In the absence of an official trailer, The Wolverine director James Mangold – with assistance from newly-appointed Fox Marvel Movie Universe overseer Mark Millar – has devoted a fair amount of time and effort to hyping the project by just talking about the movie. That includes engaging in a live chat with star Hugh Jackman and interviews where Mangold breaks down the Japanese influence of the (not really) standalone X-Men installment.

Mangold is promising that a trailer is arriving sooner, rather than later, following his Twitter statement from last year (claiming an “early 2013″ date for the teaser). However, until that happens, he’s sharing even more insight about the film’s Asian-inspiration and how he’s not aiming so much for a certain rating as he is intensity-level with the portrayal of violence in The Wolverine.

Oscar-winner Christopher McQuarrie’s original Wolverine script (based partially on Chris Claremont and Frank Miller’s famous Japan-set comic mini-series from the 1980s) laid the foundation for what he intended as “[Japanese director Akira] Kurosawa’s Wolverine.” However, that was prior to Mark Bomback (Live Free or Die Hard) coming aboard for a rewrite, so there’s since been reason to wonder how much Mangold’s film retains the Samurai cinema influence (as embodied in the first script draft from McQuarrie).

Here’s what Mangold told MTV, about the Eastern-flavor of Wolverine:

“There is a significant amount of Japanese spoken in the movie, and the cast is almost entirely Japanese. So there is this wonderful sense of cross-pollination between a very Western character and a far Eastern culture, and I think it’s very cool and something we haven’t seen so far. I think there is a lot of ways that Japanese film, Japanese fighting, Japanese martial arts have had an effect on this movie. And certainly the movie is dripping with Japanese tradition both cinematically, fighting-wise and philosophically as well.”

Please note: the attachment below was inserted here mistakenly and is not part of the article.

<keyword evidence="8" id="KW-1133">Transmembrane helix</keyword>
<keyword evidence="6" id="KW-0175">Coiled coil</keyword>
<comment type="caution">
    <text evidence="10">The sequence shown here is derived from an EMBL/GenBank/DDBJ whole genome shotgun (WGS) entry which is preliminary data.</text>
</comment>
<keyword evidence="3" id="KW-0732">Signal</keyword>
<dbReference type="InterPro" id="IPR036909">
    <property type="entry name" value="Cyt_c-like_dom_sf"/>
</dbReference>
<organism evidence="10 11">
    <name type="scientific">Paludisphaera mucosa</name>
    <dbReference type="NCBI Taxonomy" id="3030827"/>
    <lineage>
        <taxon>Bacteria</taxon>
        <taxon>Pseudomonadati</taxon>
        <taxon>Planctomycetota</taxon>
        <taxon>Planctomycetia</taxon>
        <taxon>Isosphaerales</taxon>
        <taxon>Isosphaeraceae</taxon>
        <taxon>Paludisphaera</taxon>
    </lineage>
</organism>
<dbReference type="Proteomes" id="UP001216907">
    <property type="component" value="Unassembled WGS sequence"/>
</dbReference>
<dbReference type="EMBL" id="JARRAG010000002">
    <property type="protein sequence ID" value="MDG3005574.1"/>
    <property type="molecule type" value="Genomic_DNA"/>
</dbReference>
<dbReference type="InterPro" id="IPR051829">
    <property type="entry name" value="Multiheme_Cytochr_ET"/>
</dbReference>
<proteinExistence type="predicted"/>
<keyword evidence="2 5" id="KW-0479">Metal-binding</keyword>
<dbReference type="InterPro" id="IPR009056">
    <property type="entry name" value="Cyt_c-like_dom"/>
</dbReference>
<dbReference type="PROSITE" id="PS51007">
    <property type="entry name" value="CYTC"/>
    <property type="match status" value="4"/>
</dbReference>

On the topic of Wolvie’s violent tendencies in Mangold’s film:

“The whole point is not about violence or rating; it’s about intensity. I wanted to make a film that in a way captures the intensity of his character. One of the things that has always been a feature of Wolverine in the comics is that he has a berserker rage, that he has anger and some of his abilities are driven by something more primal. Honestly, to get really pissed off — not cute pissed off, not quippy pissed off, not funny pissed off or cigar-chomping pissed off, just pissed off — that can then help drive the fighting, drive the combat. That is interesting for me and then for the character, some of the jet fuel underneath some of the combat in the film.”

There was a time when Jackman was proposing an R-Rated Wolverine cut (no pun intended), claiming he and Mangold were talking about producing two different cuts of the film (essentially, a PG-13 version for theaters and an Unrated take for DVD and Blu-ray release). It’s possible, if not likely, that nothing will come of that, but the creative mindset it points to is a welcome one, especially after the X-Men Origins: Wolverine installment and its hokey action movie throwback feel.

As for the trailer: Mangold admits, “For me, I’m not the marketing department of Fox, but for my own tastes, less is more,” and references the degree of awareness surrounding the Wolverine character. It’s a good point, but don’t be surprised if Fox ignores it and instead releases a more revelatory Wolverine trailer. (Complete with now-customary Inception-style percussive booms?)

For more, check out the full MTV interview with Mangold.

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The Wolverine is directed by James Mangold, from Mark Bomback and Christopher McQuarrie’s screenplay. It stars Hugh Jackman, Svetlana Khodchenkova, Will Yun Lee, Brian Tee, Hiroyuki Sanada, and Rila Fukushima.

The Wolverine hits theaters July 26th, 2013. X-Men: Days of Future Past hits theaters on July 18th, 2014.

“Wolverine” Header Image via Empire